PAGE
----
April 16, 2016
Bernie Sanders got his meeting. It was touch and go for a while. Pope Francis was unable to meet with any of the conference attendees on Friday and was leaving today for Greece. It appeared Bernie flew across the Atlantic to give a truncated version of his usual speech to a new audience who can’t vote for him.
Deliverance came in the form of a five minute chat with the pontiff this morning. Now he can fly home having checked all the boxes on his list. If Bernie falls just short in New York, some will point to this excursion as the culprit. Normally you don’t duck out on campaigning in a must-win state the weekend before the vote.
It’s no sure thing he’ll even wind up close. If the polls are correct (which is not a safe assumption on the Democratic side), Hillary Clinton is headed for a double digit win in her senatorial stomping grounds. Should she win by any margin, Sanders has a zero chance of winning the nomination without FBI intervention.
Was this a flight of fancy? A Hail Mary pass to win over catholic voters before Tuesday? Does he think he’s doomed in the Empire State anyway, so why not spend a couple days on the world stage and meet with the pope while he’s still relevant? Or is it just what he said it was? Something you don’t pass up if it’s offered.
Probably all or at least most of the above. There were any number of good reasons for Sanders to attend. He’s spent a good amount of time in New York over the past couple of weeks, did a debate and a high profile rally in Washington Square Park right before leaving.
Either the polls are correct or they’re not. If they’re mostly on point, he’s going to lose. If this is Michigan 2.0 and he’s in the game or potentially even leading, rounding out his pitch with a foreign trip is more useful than another big rally or two. His combative debate performance was plenty good enough to fire up any and all Berners.
Should Bernie pull the upset on Tuesday, the script is set. The media would go bonkers. A Clinton loss in New York is a big deal. Combined with a polling surprise, everyone would quickly re-assess, determining he actually won the debate everyone said he lost and benefited from the trip nobody thought he should take.
The Clinton team would double down on talking about delegate math and primary popular vote math, while realizing a string of losses on April 26 could completely imperil her candidacy. We’ve covered this script a few times before. Odds are it doesn’t happen, but you can connect the dots if it does.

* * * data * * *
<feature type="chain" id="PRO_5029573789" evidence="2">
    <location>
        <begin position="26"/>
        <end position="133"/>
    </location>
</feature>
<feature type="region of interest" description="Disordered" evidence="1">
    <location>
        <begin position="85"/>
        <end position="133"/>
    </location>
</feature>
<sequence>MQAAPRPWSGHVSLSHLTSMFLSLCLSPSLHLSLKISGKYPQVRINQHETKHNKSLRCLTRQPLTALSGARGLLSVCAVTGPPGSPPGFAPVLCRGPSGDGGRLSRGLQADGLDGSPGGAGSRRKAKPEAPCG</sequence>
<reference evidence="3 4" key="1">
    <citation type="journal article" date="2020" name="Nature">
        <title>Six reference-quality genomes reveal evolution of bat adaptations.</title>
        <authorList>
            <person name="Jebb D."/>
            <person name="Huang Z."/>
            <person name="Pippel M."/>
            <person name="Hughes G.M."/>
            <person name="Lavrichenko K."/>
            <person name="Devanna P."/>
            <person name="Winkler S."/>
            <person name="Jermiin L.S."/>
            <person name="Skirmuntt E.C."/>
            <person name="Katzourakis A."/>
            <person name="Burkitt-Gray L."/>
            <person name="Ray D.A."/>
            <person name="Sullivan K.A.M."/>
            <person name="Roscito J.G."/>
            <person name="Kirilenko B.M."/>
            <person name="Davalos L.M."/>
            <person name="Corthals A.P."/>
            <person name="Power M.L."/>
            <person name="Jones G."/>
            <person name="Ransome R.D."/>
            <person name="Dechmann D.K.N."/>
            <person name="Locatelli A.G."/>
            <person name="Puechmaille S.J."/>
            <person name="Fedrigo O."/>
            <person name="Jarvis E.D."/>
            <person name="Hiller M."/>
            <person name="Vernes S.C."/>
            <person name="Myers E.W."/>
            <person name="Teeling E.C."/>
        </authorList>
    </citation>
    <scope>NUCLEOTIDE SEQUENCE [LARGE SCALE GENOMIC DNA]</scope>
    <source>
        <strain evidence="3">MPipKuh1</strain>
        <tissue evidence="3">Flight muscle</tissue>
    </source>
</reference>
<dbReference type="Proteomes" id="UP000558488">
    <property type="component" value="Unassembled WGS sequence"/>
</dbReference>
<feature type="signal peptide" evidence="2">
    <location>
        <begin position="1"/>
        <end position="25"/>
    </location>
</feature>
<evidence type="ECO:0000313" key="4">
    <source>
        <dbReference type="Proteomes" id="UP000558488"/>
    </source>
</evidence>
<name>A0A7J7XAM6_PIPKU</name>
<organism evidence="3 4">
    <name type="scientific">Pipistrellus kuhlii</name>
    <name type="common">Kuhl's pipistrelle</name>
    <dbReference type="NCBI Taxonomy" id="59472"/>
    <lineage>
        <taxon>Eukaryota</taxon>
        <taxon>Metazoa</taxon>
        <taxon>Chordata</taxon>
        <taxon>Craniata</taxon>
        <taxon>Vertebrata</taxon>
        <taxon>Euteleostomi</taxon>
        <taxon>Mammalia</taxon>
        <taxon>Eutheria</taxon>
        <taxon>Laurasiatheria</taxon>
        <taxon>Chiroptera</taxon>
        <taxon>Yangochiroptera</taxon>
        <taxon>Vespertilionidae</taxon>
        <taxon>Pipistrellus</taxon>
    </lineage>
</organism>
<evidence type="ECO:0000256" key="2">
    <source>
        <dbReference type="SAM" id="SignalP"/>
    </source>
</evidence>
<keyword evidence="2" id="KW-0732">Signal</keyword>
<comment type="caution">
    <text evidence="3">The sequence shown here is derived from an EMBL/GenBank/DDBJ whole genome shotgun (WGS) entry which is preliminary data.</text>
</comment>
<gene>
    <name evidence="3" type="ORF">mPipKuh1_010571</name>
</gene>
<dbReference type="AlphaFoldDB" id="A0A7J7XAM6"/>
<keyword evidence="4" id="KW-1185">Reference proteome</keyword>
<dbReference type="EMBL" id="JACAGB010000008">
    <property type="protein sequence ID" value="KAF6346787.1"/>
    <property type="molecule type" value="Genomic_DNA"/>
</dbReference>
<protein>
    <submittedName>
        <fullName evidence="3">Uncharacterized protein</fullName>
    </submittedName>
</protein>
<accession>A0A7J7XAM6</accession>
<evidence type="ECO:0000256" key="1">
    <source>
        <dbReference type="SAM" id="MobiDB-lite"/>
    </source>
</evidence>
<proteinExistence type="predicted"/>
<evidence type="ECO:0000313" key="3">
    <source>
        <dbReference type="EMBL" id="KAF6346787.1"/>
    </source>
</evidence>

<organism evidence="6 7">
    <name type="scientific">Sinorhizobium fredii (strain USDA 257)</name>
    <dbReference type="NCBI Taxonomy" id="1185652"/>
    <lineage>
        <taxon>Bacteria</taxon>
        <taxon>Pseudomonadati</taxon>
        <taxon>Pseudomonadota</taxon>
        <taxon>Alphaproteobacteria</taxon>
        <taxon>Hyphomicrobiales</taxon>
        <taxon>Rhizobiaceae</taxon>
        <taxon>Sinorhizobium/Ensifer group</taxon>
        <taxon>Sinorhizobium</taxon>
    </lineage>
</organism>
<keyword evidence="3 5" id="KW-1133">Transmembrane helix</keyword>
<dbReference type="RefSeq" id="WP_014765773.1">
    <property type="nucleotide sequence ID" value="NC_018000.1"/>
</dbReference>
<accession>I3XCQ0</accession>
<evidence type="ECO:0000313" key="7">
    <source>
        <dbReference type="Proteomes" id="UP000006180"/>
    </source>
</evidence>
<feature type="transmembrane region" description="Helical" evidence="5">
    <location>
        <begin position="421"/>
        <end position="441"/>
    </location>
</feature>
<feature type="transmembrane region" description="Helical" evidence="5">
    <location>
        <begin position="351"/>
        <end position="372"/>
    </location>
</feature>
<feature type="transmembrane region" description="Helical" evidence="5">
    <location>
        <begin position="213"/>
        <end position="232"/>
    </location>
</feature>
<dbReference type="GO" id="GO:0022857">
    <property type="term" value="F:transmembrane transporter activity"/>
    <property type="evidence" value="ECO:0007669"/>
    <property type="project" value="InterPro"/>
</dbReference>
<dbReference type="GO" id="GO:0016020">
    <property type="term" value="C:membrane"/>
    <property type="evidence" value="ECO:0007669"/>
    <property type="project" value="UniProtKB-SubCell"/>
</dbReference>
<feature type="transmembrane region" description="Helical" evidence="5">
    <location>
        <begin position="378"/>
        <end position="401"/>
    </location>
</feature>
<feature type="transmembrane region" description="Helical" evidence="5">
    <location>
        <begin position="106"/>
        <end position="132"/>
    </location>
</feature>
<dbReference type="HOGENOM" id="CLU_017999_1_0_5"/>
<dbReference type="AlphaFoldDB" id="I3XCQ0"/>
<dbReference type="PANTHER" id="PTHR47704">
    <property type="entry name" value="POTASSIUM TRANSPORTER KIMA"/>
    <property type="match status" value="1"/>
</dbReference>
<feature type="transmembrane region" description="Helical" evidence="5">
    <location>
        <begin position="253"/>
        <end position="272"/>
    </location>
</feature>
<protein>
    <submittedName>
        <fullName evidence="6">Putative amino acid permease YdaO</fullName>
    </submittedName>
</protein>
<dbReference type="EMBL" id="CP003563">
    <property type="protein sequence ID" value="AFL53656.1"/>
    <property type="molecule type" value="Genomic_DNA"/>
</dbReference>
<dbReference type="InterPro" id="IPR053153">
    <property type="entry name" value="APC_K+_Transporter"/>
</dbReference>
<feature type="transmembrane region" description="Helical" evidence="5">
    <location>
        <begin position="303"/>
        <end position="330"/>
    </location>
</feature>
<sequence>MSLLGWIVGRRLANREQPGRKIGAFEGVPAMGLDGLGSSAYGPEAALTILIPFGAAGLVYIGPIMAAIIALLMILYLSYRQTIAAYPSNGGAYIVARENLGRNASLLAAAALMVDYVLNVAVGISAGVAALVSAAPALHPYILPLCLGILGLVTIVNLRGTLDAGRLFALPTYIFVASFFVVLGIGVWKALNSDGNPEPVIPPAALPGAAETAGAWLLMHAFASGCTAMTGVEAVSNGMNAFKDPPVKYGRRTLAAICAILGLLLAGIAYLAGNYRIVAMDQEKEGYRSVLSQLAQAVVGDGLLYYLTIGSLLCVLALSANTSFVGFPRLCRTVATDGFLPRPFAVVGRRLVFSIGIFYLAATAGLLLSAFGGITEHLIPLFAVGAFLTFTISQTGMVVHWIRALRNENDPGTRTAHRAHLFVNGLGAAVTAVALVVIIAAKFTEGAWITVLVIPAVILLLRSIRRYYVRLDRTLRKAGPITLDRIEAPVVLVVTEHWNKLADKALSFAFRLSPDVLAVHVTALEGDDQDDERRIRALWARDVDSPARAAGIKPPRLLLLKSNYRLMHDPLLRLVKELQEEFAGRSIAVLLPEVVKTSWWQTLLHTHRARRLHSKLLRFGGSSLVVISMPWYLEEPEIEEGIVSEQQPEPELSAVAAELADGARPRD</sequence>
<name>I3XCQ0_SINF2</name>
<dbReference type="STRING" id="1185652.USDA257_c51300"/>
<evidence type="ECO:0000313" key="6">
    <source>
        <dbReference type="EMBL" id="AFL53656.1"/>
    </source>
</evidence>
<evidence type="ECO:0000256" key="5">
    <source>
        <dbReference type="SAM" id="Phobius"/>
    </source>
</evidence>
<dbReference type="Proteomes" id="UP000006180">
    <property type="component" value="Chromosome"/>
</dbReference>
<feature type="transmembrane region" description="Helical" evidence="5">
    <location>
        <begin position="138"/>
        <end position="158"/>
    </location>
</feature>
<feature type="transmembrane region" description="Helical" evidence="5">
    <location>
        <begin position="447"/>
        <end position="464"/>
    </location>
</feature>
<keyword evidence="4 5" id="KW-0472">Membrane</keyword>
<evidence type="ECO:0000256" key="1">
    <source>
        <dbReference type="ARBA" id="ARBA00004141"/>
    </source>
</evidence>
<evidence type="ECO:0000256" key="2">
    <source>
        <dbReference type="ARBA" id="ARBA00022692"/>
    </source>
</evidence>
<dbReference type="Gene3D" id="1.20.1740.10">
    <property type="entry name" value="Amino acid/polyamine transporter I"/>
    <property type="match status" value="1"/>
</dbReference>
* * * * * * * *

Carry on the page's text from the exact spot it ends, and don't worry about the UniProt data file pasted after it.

But what if Hillary wins on Tuesday? Let’s say it’s by a decent margin, somewhere between 7 and 10 points, but not an absolute blowout. If the polls don’t change between now and Tuesday morning, my official prediction will wind up in that range.
At that point, we can assume Bernie has no legit path to the nomination. We can assume Hillary is the clear favorite in the April 26 states with a good chance of winning them all. That’s not due to momentum. So far, the Democrats haven’t experienced any.
It’s New York being an indicator of how Sanders and Clinton are doing in closed primaries in Eastern states. You can usually play the neighboring states game. Hillary won Massachusetts. If she wins New York, then Connecticut and Rhode Island should fall in line.
Pennyslvania borders Ohio (Hillary win) and New York. Maryland is demographically worse for Sanders than any of the other states and borders Virginia which she won easily. We’ve seen Bernie win caucuses by large numbers after getting blown out in Southern primaries. We’ve seen Hillary hold up in places favoring her even after embarrassing caucus results.
That means Bernie would still win multiple states in May and June, even if he drops the next six. He’ll win South Dakota and Montana. Oregon will happen. Indiana and Kentucky are up for grabs. California is fairly close. But to what end?
Sanders is balancing a few objectives. He has a responsibility to the people who have given him millions of individual donations. They most definitely want him to fight to the convention. They’re speaking with their wallets and his ability to raise money after important defeats says it all.